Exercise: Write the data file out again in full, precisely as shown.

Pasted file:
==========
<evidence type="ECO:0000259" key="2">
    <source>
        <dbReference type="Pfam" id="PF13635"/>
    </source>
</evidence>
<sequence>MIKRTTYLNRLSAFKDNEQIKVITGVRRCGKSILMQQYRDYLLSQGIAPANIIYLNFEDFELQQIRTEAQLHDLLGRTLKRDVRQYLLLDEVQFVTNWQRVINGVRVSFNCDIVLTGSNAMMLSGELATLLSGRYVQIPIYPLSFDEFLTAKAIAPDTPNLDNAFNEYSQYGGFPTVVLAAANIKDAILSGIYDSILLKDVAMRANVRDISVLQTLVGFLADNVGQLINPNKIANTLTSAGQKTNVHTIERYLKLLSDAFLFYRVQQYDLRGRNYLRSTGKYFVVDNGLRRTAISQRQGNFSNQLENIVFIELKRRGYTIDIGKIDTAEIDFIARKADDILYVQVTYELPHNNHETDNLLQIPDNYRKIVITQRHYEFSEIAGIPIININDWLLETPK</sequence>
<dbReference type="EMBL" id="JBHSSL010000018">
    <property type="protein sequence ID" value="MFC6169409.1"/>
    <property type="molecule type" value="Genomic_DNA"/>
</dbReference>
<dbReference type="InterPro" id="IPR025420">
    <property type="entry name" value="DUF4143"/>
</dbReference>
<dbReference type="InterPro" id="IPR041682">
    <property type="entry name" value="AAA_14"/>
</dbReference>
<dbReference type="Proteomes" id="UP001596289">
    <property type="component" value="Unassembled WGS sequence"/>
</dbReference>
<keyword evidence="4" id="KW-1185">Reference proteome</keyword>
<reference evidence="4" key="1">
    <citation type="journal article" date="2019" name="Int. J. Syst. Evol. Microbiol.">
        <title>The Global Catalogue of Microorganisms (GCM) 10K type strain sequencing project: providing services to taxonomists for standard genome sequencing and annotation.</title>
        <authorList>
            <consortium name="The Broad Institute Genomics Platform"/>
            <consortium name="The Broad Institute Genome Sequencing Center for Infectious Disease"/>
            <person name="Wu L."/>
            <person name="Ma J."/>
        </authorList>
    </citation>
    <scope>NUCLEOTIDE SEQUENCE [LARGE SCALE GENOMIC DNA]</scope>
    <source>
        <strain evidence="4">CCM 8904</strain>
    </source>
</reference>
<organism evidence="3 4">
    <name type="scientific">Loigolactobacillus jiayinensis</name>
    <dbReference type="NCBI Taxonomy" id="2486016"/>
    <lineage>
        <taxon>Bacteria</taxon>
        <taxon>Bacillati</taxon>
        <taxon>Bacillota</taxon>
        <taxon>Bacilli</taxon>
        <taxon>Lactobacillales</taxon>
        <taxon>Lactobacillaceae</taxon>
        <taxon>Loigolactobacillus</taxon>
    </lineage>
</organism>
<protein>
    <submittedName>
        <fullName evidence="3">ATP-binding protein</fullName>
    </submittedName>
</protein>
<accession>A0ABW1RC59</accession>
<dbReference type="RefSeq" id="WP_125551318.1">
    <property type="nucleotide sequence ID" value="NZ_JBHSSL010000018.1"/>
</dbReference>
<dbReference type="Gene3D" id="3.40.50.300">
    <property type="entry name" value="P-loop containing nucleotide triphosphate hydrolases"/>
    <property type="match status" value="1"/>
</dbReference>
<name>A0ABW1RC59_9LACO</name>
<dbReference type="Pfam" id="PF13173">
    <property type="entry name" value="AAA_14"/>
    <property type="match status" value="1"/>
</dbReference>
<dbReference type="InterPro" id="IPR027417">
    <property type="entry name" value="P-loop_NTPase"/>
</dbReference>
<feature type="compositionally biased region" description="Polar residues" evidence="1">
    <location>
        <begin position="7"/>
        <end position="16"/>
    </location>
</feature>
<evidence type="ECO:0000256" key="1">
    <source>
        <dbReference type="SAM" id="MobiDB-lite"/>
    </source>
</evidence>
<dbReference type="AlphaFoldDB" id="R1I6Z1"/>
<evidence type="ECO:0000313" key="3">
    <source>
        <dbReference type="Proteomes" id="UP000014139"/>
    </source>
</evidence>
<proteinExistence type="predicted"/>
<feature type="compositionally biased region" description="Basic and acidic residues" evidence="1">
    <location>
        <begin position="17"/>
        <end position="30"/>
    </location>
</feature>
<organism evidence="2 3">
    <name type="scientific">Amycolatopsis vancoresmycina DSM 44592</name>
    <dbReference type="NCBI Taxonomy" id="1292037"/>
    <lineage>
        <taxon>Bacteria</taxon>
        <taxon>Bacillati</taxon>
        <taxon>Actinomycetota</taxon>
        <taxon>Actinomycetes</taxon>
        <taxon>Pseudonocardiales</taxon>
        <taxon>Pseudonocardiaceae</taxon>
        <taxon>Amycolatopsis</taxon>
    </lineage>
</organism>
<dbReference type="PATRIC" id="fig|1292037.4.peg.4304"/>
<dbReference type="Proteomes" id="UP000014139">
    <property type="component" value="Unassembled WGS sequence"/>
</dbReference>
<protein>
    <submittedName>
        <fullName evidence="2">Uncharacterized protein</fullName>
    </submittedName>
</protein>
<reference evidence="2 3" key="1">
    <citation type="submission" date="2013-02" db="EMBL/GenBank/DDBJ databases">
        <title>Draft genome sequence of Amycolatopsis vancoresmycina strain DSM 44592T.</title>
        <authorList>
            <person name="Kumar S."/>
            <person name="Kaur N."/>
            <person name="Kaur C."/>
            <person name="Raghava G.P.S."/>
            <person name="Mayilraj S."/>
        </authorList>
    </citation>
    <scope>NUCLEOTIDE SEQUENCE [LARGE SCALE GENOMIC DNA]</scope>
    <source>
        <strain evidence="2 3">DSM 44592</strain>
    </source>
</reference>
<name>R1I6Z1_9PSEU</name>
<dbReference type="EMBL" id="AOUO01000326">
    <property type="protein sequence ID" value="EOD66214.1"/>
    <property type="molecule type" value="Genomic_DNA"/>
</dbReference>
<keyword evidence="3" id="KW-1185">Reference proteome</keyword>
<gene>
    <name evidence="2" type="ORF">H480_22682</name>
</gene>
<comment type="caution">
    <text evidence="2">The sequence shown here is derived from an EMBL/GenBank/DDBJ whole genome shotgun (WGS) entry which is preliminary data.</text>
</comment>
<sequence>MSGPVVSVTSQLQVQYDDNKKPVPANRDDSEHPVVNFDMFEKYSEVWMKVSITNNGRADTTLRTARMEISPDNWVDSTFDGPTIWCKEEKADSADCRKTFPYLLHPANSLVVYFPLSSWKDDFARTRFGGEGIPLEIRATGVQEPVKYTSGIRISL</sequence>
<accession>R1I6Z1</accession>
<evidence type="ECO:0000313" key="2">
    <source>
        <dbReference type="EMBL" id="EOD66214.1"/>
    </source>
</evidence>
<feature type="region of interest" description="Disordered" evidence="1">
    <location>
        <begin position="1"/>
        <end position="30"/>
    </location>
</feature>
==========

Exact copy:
<evidence type="ECO:0000259" key="2">
    <source>
        <dbReference type="Pfam" id="PF13635"/>
    </source>
</evidence>
<sequence>MIKRTTYLNRLSAFKDNEQIKVITGVRRCGKSILMQQYRDYLLSQGIAPANIIYLNFEDFELQQIRTEAQLHDLLGRTLKRDVRQYLLLDEVQFVTNWQRVINGVRVSFNCDIVLTGSNAMMLSGELATLLSGRYVQIPIYPLSFDEFLTAKAIAPDTPNLDNAFNEYSQYGGFPTVVLAAANIKDAILSGIYDSILLKDVAMRANVRDISVLQTLVGFLADNVGQLINPNKIANTLTSAGQKTNVHTIERYLKLLSDAFLFYRVQQYDLRGRNYLRSTGKYFVVDNGLRRTAISQRQGNFSNQLENIVFIELKRRGYTIDIGKIDTAEIDFIARKADDILYVQVTYELPHNNHETDNLLQIPDNYRKIVITQRHYEFSEIAGIPIININDWLLETPK</sequence>
<dbReference type="EMBL" id="JBHSSL010000018">
    <property type="protein sequence ID" value="MFC6169409.1"/>
    <property type="molecule type" value="Genomic_DNA"/>
</dbReference>
<dbReference type="InterPro" id="IPR025420">
    <property type="entry name" value="DUF4143"/>
</dbReference>
<dbReference type="InterPro" id="IPR041682">
    <property type="entry name" value="AAA_14"/>
</dbReference>
<dbReference type="Proteomes" id="UP001596289">
    <property type="component" value="Unassembled WGS sequence"/>
</dbReference>
<keyword evidence="4" id="KW-1185">Reference proteome</keyword>
<reference evidence="4" key="1">
    <citation type="journal article" date="2019" name="Int. J. Syst. Evol. Microbiol.">
        <title>The Global Catalogue of Microorganisms (GCM) 10K type strain sequencing project: providing services to taxonomists for standard genome sequencing and annotation.</title>
        <authorList>
            <consortium name="The Broad Institute Genomics Platform"/>
            <consortium name="The Broad Institute Genome Sequencing Center for Infectious Disease"/>
            <person name="Wu L."/>
            <person name="Ma J."/>
        </authorList>
    </citation>
    <scope>NUCLEOTIDE SEQUENCE [LARGE SCALE GENOMIC DNA]</scope>
    <source>
        <strain evidence="4">CCM 8904</strain>
    </source>
</reference>
<organism evidence="3 4">
    <name type="scientific">Loigolactobacillus jiayinensis</name>
    <dbReference type="NCBI Taxonomy" id="2486016"/>
    <lineage>
        <taxon>Bacteria</taxon>
        <taxon>Bacillati</taxon>
        <taxon>Bacillota</taxon>
        <taxon>Bacilli</taxon>
        <taxon>Lactobacillales</taxon>
        <taxon>Lactobacillaceae</taxon>
        <taxon>Loigolactobacillus</taxon>
    </lineage>
</organism>
<protein>
    <submittedName>
        <fullName evidence="3">ATP-binding protein</fullName>
    </submittedName>
</protein>
<accession>A0ABW1RC59</accession>
<dbReference type="RefSeq" id="WP_125551318.1">
    <property type="nucleotide sequence ID" value="NZ_JBHSSL010000018.1"/>
</dbReference>
<dbReference type="Gene3D" id="3.40.50.300">
    <property type="entry name" value="P-loop containing nucleotide triphosphate hydrolases"/>
    <property type="match status" value="1"/>
</dbReference>
<name>A0ABW1RC59_9LACO</name>
<dbReference type="Pfam" id="PF13173">
    <property type="entry name" value="AAA_14"/>
    <property type="match status" value="1"/>
</dbReference>
<dbReference type="InterPro" id="IPR027417">
    <property type="entry name" value="P-loop_NTPase"/>
</dbReference>
<feature type="compositionally biased region" description="Polar residues" evidence="1">
    <location>
        <begin position="7"/>
        <end position="16"/>
    </location>
</feature>
<evidence type="ECO:0000256" key="1">
    <source>
        <dbReference type="SAM" id="MobiDB-lite"/>
    </source>
</evidence>
<dbReference type="AlphaFoldDB" id="R1I6Z1"/>
<evidence type="ECO:0000313" key="3">
    <source>
        <dbReference type="Proteomes" id="UP000014139"/>
    </source>
</evidence>
<proteinExistence type="predicted"/>
<feature type="compositionally biased region" description="Basic and acidic residues" evidence="1">
    <location>
        <begin position="17"/>
        <end position="30"/>
    </location>
</feature>
<organism evidence="2 3">
    <name type="scientific">Amycolatopsis vancoresmycina DSM 44592</name>
    <dbReference type="NCBI Taxonomy" id="1292037"/>
    <lineage>
        <taxon>Bacteria</taxon>
        <taxon>Bacillati</taxon>
        <taxon>Actinomycetota</taxon>
        <taxon>Actinomycetes</taxon>
        <taxon>Pseudonocardiales</taxon>
        <taxon>Pseudonocardiaceae</taxon>
        <taxon>Amycolatopsis</taxon>
    </lineage>
</organism>
<dbReference type="PATRIC" id="fig|1292037.4.peg.4304"/>
<dbReference type="Proteomes" id="UP000014139">
    <property type="component" value="Unassembled WGS sequence"/>
</dbReference>
<protein>
    <submittedName>
        <fullName evidence="2">Uncharacterized protein</fullName>
    </submittedName>
</protein>
<reference evidence="2 3" key="1">
    <citation type="submission" date="2013-02" db="EMBL/GenBank/DDBJ databases">
        <title>Draft genome sequence of Amycolatopsis vancoresmycina strain DSM 44592T.</title>
        <authorList>
            <person name="Kumar S."/>
            <person name="Kaur N."/>
            <person name="Kaur C."/>
            <person name="Raghava G.P.S."/>
            <person name="Mayilraj S."/>
        </authorList>
    </citation>
    <scope>NUCLEOTIDE SEQUENCE [LARGE SCALE GENOMIC DNA]</scope>
    <source>
        <strain evidence="2 3">DSM 44592</strain>
    </source>
</reference>
<name>R1I6Z1_9PSEU</name>
<dbReference type="EMBL" id="AOUO01000326">
    <property type="protein sequence ID" value="EOD66214.1"/>
    <property type="molecule type" value="Genomic_DNA"/>
</dbReference>
<keyword evidence="3" id="KW-1185">Reference proteome</keyword>
<gene>
    <name evidence="2" type="ORF">H480_22682</name>
</gene>
<comment type="caution">
    <text evidence="2">The sequence shown here is derived from an EMBL/GenBank/DDBJ whole genome shotgun (WGS) entry which is preliminary data.</text>
</comment>
<sequence>MSGPVVSVTSQLQVQYDDNKKPVPANRDDSEHPVVNFDMFEKYSEVWMKVSITNNGRADTTLRTARMEISPDNWVDSTFDGPTIWCKEEKADSADCRKTFPYLLHPANSLVVYFPLSSWKDDFARTRFGGEGIPLEIRATGVQEPVKYTSGIRISL</sequence>
<accession>R1I6Z1</accession>
<evidence type="ECO:0000313" key="2">
    <source>
        <dbReference type="EMBL" id="EOD66214.1"/>
    </source>
</evidence>
<feature type="region of interest" description="Disordered" evidence="1">
    <location>
        <begin position="1"/>
        <end position="30"/>
    </location>
</feature>